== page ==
Early 19th Century Antique George III Sterling Silver Salver London 1814 Paul Storr

£ 3,250.00

A highly collectable Paul Storr salver London 1814.

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A very rare and highly collectable circular salver with an outer applied gadroon border for decoration.  The centre front has a stylish contemporary crest and the salver sits on three ornate feet.

 

Weight:  14.4 troy ounces/448 grams

Diameter:  8.5 inches/21.75cm

Condition:  Very good throughout.  Slight time aged wear to crest.

Price:  £3250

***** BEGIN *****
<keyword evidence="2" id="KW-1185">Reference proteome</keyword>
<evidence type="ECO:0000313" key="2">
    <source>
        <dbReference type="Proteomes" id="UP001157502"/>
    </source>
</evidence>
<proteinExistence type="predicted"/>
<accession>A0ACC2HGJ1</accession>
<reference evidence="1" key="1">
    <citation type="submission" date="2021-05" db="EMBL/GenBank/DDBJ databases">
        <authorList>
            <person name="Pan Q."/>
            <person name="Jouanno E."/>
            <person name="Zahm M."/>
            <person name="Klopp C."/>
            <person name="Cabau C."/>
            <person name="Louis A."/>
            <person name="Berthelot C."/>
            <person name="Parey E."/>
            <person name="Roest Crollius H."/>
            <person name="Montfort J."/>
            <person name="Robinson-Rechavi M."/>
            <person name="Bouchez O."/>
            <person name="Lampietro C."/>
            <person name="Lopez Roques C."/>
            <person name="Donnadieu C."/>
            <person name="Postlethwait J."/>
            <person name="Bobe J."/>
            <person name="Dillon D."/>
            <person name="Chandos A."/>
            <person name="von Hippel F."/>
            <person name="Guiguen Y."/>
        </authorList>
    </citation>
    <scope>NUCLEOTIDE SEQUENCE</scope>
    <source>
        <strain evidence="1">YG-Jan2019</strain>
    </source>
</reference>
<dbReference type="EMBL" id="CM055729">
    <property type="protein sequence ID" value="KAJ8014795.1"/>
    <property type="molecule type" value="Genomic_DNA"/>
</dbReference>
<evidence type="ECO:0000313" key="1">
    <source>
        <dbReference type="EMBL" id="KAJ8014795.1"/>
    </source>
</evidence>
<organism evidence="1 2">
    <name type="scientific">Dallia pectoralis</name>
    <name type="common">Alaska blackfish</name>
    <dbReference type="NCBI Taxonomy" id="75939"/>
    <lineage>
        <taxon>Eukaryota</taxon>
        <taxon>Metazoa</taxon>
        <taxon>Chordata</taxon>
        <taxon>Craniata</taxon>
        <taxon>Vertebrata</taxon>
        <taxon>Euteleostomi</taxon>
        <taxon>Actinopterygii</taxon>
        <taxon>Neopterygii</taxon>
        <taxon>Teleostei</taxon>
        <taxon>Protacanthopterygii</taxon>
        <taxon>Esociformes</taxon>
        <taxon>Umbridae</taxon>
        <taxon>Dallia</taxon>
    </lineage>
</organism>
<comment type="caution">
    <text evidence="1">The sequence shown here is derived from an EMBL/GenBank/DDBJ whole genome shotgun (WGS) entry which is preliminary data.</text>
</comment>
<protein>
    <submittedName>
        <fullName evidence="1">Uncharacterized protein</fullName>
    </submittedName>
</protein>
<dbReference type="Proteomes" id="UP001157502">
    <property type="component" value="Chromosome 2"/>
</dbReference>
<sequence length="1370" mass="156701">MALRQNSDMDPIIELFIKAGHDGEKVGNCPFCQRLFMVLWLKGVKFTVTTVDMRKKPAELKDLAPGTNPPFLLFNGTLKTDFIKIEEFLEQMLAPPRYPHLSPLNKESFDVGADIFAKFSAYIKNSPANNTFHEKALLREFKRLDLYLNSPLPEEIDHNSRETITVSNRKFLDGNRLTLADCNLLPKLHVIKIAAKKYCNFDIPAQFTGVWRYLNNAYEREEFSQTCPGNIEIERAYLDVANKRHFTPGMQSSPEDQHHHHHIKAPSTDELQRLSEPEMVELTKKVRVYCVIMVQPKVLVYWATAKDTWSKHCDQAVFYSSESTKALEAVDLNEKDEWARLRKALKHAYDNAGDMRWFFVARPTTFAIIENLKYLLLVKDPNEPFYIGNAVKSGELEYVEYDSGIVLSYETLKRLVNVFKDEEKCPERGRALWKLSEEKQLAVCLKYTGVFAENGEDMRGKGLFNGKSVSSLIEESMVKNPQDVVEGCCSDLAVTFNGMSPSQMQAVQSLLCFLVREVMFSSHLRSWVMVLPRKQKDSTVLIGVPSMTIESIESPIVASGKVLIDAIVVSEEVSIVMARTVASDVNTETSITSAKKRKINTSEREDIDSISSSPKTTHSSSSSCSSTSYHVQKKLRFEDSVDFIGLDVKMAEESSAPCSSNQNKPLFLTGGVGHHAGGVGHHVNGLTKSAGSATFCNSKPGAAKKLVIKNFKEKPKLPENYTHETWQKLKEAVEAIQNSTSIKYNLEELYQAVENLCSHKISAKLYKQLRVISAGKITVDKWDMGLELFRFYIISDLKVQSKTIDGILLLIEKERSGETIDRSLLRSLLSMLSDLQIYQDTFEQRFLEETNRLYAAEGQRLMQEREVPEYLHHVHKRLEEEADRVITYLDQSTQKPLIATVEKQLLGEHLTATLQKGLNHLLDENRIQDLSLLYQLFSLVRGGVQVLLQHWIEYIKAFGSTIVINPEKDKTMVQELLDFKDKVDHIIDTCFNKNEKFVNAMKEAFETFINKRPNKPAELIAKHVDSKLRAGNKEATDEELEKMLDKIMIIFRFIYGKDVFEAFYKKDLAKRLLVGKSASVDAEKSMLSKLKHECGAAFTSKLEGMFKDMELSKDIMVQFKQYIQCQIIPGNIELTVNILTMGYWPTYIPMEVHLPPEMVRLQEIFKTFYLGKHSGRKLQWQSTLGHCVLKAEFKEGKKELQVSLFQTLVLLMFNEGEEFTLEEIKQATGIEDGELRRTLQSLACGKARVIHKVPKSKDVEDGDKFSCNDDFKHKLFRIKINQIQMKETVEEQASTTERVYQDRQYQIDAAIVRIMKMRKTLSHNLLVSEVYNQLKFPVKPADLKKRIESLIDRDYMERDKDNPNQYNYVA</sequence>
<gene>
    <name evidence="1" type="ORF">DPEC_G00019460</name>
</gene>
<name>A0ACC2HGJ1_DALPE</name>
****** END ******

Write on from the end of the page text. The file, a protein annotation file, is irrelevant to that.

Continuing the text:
Paul Storr (1771 – 1844) was apprenticed to Andrew Fogelberg, a Swedish silversmith active as “plateworker” at 30 Church Street, Soho, obtaining his freedom in in 1792. In the same year Storr entered in partnership with William Frisbee registering their joint mark “WF over PS” (the address was 5 Cock Lane, Snowhill). The partnership was of short endurance and Storr entered his own mark “PS” on 12th January 1793 (the address was 30 Church Street, Soho). The “PS” mark, with few modifications, was maintained by Storr until his retirement in 1838. In 1796 Storr installed his business in 20 Aire (Air) Street, St. James’, Piccadilly, where he remained eleven years. It was here that Storr made a name for himself as one of London’s leading manufacturing silversmiths. Here Storr received orders from the great noble houses of England for cups, vases, kettles, wine coolers, dishes and plates. Whether such orders were commissioned through Philip Rundell is not proved, but it is certain that at this time he was very anxious to get Storr to work for him exclusively. Rundell persuaded Storr to leave Air Street and move to larger premises at 53 Dean Street. Soho. But before he agreed to move Storr made clear that by so doing he had no intention of losing his identity. He would call the new business “Storr & Co”, continue his own work at the new address and execute any orders which Rundell might give him. Matters were satisfactorily settled and the move was made in 1807. In reality 53 Dean Street was Rundell’s own manufactory and the firm “Storr & Co” had simply been put in to manage it. Anyway Storr had been made a partner (possibly in 1811) with Philip Rundell, John Bridge, Edmund Waller Rundell and William Theed. Obviously Storr was engaged not so much in his own firm’s work, but chiefly in executing the orders that poured into Rundell’s shop in Ludgate Hill. Silver production continued to bear Storr’s “PS” mark but most important pieces received the additional Latin inscription “RUNDELL BRIDGE ET RUNDELL AURIFICES REGIS LONDINI FECERUNT” (MADE BY RUNDELL BRIDGE AND RUNDELL LONDON’S KING GOLDSMITHS). Soon was clear that as time went on and trade increased past all expectations there was little chance of anything being produced by Storr & Co. Storr found himself becoming merely the head of a mass-production workshop and felt his individuality and personal craftsmanship rapidly disappearing. At a great extent Paul’s work was reduced to that of a supervisor. To recapture his own individuality in 1819 he decided to leave the firm, resign his partnership with Rundell Bridge & Rundell and once more work on his own, moving to other premises at 18 Harrison Street, Gray’s Inn Lane (later Road). After severing the connection with Rundell, the next step was to research a “shop-window” in the West End. The new retail place was found at 13 New Bond Street and, in 1822, John Mortimer entered in partnership with Storr as responsible of the retail business forming the firm “Storr and Mortimer, Gold and Silver Smiths”. All went well until 1826, when it appears that Mortimer had brought the retail business to the verge of ruin by overbuying stock, and neither he nor Storr had any further capital to put in to save the situation. The crisis was averted by John Samuel Hunt (son of Richard Hunt and Catherine Beyer, Storr’s sister-in-law) who entered in the partnership bringing £ 5,000 as capital. The business was successfully continued by the three partners from 1826 to 1838 when Storr decided to retire. Meanwhile the business prospered and the trade was transferred to 156 New Bond Street. Before his retirement John, son of John Samuel Hunt, was admitted in the business as junior partner and the firm was styled Mortimer & Hunt.In 1839 they entered a new mark “IM over ISH crowned”. A branch was established in New York at 30 Warren Street (1839) and 356 Broadway (1841). The branch was closed at the end of 1841. In 1842, at the retirement of John Mortimer, Robert Roskell entered in the partnership, the firm was styled “Hunt and Roskell” and the mark changed to “ISH crowned”. At the death of John Samuel Hunt (1865) the mark was altered to “IH over RR crowned” (John Hunt and Robert Roskell). This mark remained unaltered until 1882 (John Hunt had died in 1879). The firm was now managed by John Mortimer Hunt (son of John Hunt) and Allen Roskell (son of Robert Roskell). They revived the old name of the firm Hunt & Roskell, often adding the inscription “Late Storr & Mortimer” The mark was now “RR over AR over IMH crowned” .In 1889 the firm (no Hunt and Roskell were in the business) was bought by J.W Benson and from 1889 to 1895 the mark was “AB (Alfred Benson) over HHW (H.H. Wintle) crowned”. In 1895-1907 the mark was “AM ( over AHB (Arthur Henry Benson) crowned. In 1897, with the creation of a company, the mark was altered to “H&R Ltd”. The crown in the mark was abandoned in 1901.